Quail in Texas: Forecast 2013-2014
Statewide surveys were initiated in 1978 to monitor quail populations. This index uses randomly selected, 20-mile roadside survey lines to determine annual quail population trends by ecological region. This trend information helps determine relative quail populations among the regions of Texas. Comparisons can be made between the mean (average) number of quail observed per route this year and the long term mean (LTM) for quail seen within an ecological region. The quail survey was not designed to predict relative abundance for any area smaller than the ecological region.
Bobwhite quail hunting can be hit or miss in Texas considering these birds exist here on the very western edge of their distribution in the U.S. There are still vast expanses of suitable bobwhite habitat in the rangelands of South Texas and in the Rolling Plains, where in some years over a hundred thousand hunters flock to pursue these wary game birds. Bobs are limited in these regions by rainfall, more specifically the lack thereof.
Carryover From Last Season
Continued drought conditions over much of the core quail hunting areas in the spring and summer of 2012 resulted in only limited production. Many ranches opted not to hunt last season in hopes to aid recovery. The 2012 season was well below average in most regions with some new record lows in the survey. For these reasons the quail population was sparse heading into the breeding season. But most of the core Texas quail hunting regions did in fact receive rainfall in the spring of 2013 which resulted in a flush of new vegetation and insects. Additional late summer/early fall rains have been received in the Trans Pecos, South Texas Plains and the Gulf Coast which may trigger some late nesting activity. Additional winter rains are needed to provide greens and aid population recovery.
Quail Survey Data in Major Ecological Regions
For quail survey data on a region, click its name in the list below.
Gould Ecological Regions
- Gulf Prairies and Marshes (Bobwhite Quail)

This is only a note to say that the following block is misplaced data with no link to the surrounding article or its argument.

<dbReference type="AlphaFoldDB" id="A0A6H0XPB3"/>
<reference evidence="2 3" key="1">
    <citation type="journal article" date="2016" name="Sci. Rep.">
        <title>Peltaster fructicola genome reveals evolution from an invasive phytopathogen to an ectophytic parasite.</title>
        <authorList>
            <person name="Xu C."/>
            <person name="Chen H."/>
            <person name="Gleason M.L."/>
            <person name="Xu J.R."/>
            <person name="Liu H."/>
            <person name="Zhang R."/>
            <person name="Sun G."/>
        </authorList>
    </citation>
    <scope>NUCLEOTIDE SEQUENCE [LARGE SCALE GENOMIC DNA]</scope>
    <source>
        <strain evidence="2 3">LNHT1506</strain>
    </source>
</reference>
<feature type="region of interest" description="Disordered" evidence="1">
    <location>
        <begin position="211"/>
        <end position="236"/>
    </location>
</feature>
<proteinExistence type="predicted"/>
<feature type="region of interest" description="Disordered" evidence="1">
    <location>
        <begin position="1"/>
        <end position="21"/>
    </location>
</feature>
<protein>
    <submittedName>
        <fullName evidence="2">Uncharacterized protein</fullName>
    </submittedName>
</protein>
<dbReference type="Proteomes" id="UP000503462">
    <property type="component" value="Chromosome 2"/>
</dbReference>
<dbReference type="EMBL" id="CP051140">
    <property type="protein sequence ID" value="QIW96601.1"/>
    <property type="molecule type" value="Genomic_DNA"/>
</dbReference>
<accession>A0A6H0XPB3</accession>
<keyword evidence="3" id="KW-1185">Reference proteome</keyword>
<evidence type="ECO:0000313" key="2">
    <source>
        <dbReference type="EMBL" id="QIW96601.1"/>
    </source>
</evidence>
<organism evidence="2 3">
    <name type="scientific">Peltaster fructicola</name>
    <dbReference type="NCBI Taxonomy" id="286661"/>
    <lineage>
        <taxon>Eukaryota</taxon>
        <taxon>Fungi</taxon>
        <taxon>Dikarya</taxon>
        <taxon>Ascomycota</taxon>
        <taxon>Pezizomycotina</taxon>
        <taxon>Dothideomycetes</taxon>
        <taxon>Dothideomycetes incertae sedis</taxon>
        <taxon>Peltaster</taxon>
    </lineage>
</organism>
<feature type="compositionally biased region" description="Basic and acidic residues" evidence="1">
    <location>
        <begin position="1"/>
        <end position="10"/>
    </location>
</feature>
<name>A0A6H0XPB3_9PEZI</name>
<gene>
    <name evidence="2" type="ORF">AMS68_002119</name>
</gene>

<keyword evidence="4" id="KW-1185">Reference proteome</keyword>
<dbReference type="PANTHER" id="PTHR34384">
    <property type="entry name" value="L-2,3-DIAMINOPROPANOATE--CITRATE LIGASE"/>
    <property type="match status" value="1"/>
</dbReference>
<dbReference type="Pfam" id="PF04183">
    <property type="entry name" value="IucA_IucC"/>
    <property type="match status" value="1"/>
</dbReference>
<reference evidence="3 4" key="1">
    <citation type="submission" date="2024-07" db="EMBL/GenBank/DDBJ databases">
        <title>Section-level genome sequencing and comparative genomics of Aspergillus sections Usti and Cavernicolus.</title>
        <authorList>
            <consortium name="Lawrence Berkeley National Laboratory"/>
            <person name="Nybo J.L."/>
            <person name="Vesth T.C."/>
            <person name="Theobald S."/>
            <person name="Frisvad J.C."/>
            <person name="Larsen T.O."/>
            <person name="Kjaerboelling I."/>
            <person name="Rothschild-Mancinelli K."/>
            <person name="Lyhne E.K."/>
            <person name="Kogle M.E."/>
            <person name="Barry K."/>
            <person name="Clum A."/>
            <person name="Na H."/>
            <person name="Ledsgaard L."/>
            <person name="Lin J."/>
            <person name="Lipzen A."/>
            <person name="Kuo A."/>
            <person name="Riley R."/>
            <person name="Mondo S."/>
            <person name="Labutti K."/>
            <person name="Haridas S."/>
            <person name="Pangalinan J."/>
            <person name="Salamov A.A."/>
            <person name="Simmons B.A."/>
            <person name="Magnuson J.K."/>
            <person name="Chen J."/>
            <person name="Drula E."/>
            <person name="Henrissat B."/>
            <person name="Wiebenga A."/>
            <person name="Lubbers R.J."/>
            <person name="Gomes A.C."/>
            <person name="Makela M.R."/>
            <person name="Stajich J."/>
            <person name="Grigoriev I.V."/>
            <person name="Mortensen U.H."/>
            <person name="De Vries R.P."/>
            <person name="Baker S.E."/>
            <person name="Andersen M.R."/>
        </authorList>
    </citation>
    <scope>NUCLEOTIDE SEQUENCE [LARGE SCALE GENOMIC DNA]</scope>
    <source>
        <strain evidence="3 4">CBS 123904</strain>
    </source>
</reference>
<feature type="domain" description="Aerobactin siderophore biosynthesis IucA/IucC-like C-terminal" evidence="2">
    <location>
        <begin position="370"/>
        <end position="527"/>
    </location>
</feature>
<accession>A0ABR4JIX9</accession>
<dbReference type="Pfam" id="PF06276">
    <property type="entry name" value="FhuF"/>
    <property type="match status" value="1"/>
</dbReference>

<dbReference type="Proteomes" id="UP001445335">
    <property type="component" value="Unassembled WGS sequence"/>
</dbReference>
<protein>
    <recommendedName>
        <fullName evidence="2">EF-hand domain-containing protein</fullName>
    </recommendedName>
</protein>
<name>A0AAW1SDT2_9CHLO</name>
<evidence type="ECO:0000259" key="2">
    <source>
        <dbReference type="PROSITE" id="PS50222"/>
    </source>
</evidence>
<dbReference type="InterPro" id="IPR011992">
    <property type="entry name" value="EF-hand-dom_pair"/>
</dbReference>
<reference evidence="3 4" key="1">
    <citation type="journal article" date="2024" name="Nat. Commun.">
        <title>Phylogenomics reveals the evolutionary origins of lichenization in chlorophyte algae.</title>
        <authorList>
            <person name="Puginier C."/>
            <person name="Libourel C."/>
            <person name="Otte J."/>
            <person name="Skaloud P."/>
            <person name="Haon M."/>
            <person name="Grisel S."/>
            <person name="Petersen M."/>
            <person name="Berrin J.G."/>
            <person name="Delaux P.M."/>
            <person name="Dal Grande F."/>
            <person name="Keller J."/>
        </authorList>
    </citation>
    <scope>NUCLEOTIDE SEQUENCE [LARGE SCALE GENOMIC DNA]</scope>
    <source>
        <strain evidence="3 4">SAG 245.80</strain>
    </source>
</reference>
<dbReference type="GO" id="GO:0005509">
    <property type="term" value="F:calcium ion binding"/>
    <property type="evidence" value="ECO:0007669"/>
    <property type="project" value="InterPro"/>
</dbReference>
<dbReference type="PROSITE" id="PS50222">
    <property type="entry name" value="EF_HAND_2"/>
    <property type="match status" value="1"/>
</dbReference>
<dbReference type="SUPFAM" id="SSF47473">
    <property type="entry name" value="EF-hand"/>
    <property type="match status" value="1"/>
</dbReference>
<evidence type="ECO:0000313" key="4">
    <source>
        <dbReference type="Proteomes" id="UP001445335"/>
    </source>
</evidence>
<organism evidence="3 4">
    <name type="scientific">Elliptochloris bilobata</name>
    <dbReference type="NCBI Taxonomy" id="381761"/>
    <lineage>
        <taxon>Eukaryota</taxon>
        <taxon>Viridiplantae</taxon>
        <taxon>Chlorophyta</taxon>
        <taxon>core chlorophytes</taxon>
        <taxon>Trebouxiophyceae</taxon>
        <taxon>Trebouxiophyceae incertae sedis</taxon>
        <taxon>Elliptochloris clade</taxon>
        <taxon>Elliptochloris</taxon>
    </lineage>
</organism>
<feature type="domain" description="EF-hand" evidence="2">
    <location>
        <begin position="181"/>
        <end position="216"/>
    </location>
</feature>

- Post Oak Savanna
- Blackland Prairies
- Cross Timbers and Prairies (Bobwhite Quail)
- South Texas Plains (Scaled Quail, Bobwhite Quail)
- Edwards Plateau (Scaled Quail, Bobwhite Quail)
- Rolling Plains (Scaled Quail, Bobwhite Quail)
- High Plains (Scaled Quail, Bobwhite Quail)
- Trans Pecos, Mountains and Basins (Scaled Quail)
Spring rains fell over much of the Rolling Plains, triggering calling activity and spring “green up”. The amount of spring and summer rainfall totals was highly variable. Areas that were fortunate enough to receive adequate rains have had a good reproductive response with differing age classes of young being reported. Overall, the Panhandle region received little in the way of precipitation but late summer rains may produce some broods. As rangelands continue to recover, prime nesting habitat is limited but hens have plenty of secondary nest sites to choose from. Field reports suggest that this year’s roadside survey may be an underestimate, especially in the southern Rolling Plains.
The average number of bobwhites observed per route was 2.9 compared to 3.5 last year. This is well below the LTM of 20.1. Despite low counts, pockets of quail remain in areas with residual cover that received timely rainfall. Public hunting opportunities can be found at the Gene Howe Wildlife Management Area (WMA) and at the Matador WMA
South Texas Plains
Much of South Texas was in extreme drought conditions heading into spring 2013 but beginning in about mid-April significant rainfall covered the majority of the region. Rangelands began to recover and fewer mid-summer daily temperatures exceeded 100 degrees compared to last year. Recent late summer and early fall rains have produced spring like conditions and will likely result in additional late hatches. Similar to the Rolling Plains, many field reports indicate multiple age classes in broods, suggesting a wider window of nesting opportunity. Our surveys indicate little change in population compared to last year and still below average across the region. The best opportunities will be on well managed sites with good nesting cover.
The average number of bobwhites observed per route was 6.0 compared to 7.9 last year. This is well below the LTM of 17.6 and is predictive of a below average hunting season. The Chaparral and the Daughtrey Wildlife Management Areas provide public quail hunting opportunities.
Much of the Trans-Pecos ecological region remains in drought but summer rains did offer some relief. Overall, field reports indicate fair to good scaled quail production with the most likely reproductive efforts occurring mid to late in the summer after scattered rainfall events.
The average number of scaled quail observed per route was 8.4 compared to 6.3 last year. This is below the LTM of 15.9. Public hunter opportunities can be found at Elephant Mountain and Black Gap Wildlife Management Areas.
Our surveys indicate that bobwhite numbers are close to average in the Gulf Prairies where 11.3 bobwhites were observed per route compared to 8.0 last year. This is just above the LTM of 10.3. Hunters should focus on the central and lower coast in native prairie habitats.
The Cross Timbers and Edwards Plateau continue to report numbers well below their respective LTMs. Although there are certainly areas within each region where some quail hunting opportunity remains, this survey is not designed to detect changes in localized populations, especially in fragmented landscapes.